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SharePrint The Wheeling Suspension Bridge Case


The Wheeling suspension bridge case, formally known as State of Pennsylvania v. Wheeling and Belmont Bridge Co., was decided by the U.S. Supreme Court in February 1852.

The Wheeling suspension bridge had opened to great fanfare in 1849. It carried the National Road (now U.S. 40) over the east channel of the Ohio River and onto Wheeling Island. With a 1,010-foot main span, it was for many years the longest bridge of its type in the world.

As Wheeling celebrated its completion, the industrialists of neighboring western Pennsylvania were quietly plotting the bridge’s destruction. These bridge opponents filed an original proceeding directly with the U.S. Supreme Court to abate the bridge as a public nuisance because it obstructed passage of large steamboats. It thereby and unconstitutionally impeded interstate commerce, they argued, by preventing those boats from traveling further upstream to serve Pittsburgh and other Pennsylvania communities. Pennsylvania’s lawyer, Edwin M. Stanton, later President Lincoln’s secretary of war, told the court: ‘‘the injury occasioned by this obstruction is deep and lasting.’’ The court referred the case to a special master, R. H. Woolworth of New York, who took testimony and reported to the court that the bridge was ‘‘an obstruction to navigation resulting in injury to packets plying waters leading to and from Pittsburgh.’’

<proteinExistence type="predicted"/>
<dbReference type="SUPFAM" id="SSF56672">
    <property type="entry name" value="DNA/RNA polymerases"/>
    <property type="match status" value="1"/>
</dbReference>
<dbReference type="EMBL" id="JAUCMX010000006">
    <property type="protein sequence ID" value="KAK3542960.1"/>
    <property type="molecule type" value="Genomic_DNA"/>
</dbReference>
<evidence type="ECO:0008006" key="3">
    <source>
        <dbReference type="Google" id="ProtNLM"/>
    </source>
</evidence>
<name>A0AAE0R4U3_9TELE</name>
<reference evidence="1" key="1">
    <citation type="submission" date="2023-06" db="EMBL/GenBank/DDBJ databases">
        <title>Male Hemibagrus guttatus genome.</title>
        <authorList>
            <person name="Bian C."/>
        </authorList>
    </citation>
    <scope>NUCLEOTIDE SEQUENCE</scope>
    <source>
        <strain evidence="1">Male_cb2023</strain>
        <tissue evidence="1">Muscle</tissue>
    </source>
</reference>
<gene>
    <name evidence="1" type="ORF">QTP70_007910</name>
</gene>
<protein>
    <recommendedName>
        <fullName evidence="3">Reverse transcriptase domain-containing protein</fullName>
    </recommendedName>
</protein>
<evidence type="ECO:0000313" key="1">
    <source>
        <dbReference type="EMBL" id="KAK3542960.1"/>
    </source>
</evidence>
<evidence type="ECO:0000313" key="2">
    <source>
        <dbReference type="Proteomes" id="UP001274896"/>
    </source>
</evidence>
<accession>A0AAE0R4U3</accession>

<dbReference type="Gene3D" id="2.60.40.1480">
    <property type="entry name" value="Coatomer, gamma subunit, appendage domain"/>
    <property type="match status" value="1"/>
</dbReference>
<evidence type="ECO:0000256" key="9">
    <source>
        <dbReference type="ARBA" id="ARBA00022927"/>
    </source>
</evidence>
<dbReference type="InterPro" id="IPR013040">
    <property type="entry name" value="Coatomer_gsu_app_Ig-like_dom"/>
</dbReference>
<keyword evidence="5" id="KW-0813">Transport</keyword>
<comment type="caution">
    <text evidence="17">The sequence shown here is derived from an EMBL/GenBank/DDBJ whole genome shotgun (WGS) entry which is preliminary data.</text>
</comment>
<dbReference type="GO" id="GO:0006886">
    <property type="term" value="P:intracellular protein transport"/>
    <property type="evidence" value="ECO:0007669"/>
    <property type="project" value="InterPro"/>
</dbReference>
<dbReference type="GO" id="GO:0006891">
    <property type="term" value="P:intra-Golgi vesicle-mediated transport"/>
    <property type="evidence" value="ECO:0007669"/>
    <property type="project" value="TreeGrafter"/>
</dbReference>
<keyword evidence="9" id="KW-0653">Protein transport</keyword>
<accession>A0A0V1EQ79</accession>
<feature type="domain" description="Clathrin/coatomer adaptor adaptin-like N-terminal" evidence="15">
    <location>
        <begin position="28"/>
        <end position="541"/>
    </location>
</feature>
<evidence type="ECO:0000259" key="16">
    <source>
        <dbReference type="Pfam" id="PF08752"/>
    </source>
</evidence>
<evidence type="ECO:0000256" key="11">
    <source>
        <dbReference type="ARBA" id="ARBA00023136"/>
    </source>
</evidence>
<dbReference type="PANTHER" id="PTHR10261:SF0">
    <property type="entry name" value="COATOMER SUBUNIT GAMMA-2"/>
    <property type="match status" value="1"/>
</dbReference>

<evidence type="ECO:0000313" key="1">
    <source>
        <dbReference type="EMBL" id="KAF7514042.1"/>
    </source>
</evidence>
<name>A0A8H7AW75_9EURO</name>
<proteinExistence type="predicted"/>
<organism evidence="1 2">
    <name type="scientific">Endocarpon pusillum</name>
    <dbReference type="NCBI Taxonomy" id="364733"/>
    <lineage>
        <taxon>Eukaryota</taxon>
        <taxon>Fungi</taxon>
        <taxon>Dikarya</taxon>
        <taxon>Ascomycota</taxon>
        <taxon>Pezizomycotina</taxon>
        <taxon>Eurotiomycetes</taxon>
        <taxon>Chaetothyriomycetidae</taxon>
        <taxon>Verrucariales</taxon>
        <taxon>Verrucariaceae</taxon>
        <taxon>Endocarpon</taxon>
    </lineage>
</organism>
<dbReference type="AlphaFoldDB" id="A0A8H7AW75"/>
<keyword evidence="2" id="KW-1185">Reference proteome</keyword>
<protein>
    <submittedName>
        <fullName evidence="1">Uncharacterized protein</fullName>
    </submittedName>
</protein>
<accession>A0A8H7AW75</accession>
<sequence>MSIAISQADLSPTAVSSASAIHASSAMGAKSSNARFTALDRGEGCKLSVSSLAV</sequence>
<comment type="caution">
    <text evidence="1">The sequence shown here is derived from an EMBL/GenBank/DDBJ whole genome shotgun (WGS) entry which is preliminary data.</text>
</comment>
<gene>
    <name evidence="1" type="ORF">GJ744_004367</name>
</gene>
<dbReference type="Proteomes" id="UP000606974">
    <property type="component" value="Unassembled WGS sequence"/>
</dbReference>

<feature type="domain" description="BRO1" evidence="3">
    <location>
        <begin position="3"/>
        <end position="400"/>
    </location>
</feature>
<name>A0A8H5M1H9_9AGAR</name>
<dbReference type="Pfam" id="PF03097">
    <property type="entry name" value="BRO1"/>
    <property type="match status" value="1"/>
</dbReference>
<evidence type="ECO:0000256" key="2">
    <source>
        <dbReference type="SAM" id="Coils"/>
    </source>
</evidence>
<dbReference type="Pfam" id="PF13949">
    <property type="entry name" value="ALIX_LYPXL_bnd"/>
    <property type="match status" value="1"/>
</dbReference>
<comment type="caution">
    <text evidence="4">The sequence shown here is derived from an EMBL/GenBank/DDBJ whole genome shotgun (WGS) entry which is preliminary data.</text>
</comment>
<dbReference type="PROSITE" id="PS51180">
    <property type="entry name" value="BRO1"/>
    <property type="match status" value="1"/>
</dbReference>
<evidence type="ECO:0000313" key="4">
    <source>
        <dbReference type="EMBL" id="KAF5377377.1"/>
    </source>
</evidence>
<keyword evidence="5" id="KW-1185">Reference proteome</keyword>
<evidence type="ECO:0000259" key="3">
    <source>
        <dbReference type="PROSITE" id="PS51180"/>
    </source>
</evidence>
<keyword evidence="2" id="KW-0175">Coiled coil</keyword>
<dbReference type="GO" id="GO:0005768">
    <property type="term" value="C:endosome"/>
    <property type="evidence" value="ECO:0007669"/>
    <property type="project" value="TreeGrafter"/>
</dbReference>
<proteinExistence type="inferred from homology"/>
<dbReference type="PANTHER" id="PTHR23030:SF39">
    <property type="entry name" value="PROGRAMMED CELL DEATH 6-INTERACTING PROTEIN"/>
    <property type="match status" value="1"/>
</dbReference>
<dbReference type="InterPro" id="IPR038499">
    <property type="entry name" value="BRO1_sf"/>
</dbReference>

The opinion of the Supreme Court was delivered in May of 1852, basically adopting the special master’s conclusion. However, the majority opinion stated that the bridge could remain if it could be raised to an elevation of 111 feet above low water and maintained at that height for a distance of 300 feet. The owners of the bridge were given ten months to comply with the order. Practically speaking, this amounted to a destruction order since it was impossible to raise the structure.

The bridge owners and their supporters immediately set out to lobby Congress to declare the suspension bridge as part of a post road, entitled to special protection as a mail-carrying route. Steamboats would have to adjust their smokestacks when passing under the bridge. On August 31, 1852, this proposal became law. In 1854, a violent windstorm severely damaged the suspension bridge, and Pennsylvania returned to the Supreme Court in an attempt to stop reconstruction. The Court ultimately held that the 1852 law prevailed. The bridge was rebuilt and carries traffic to this day.

The Wheeling bridge controversy is of little interest to modern legal scholars, because the principles involved have since been absorbed fully into law. At the time, however, the original court case represented an important assumption by the Supreme Court of power to interpret the commerce clause of the U.S. Constitution, and the case is considered the most important argued by Stanton as a private lawyer. The corrective action by Congress likewise expanded the regulatory powers of the federal government, which came to fuller fruition in the Interstate Commerce Act a quarter century later.

This Article was written by H. John Rogers

Last Revised on August 22, 2017


Monroe, Elizabeth Brand. The Wheeling Bridge Case. Boston: Northeastern Univ. Press, 1992.

Cite This Article

Rogers, H. John "The Wheeling Suspension Bridge Case." e-WV: The West Virginia Encyclopedia. 22 August 2017. Web. 24 July 2024.


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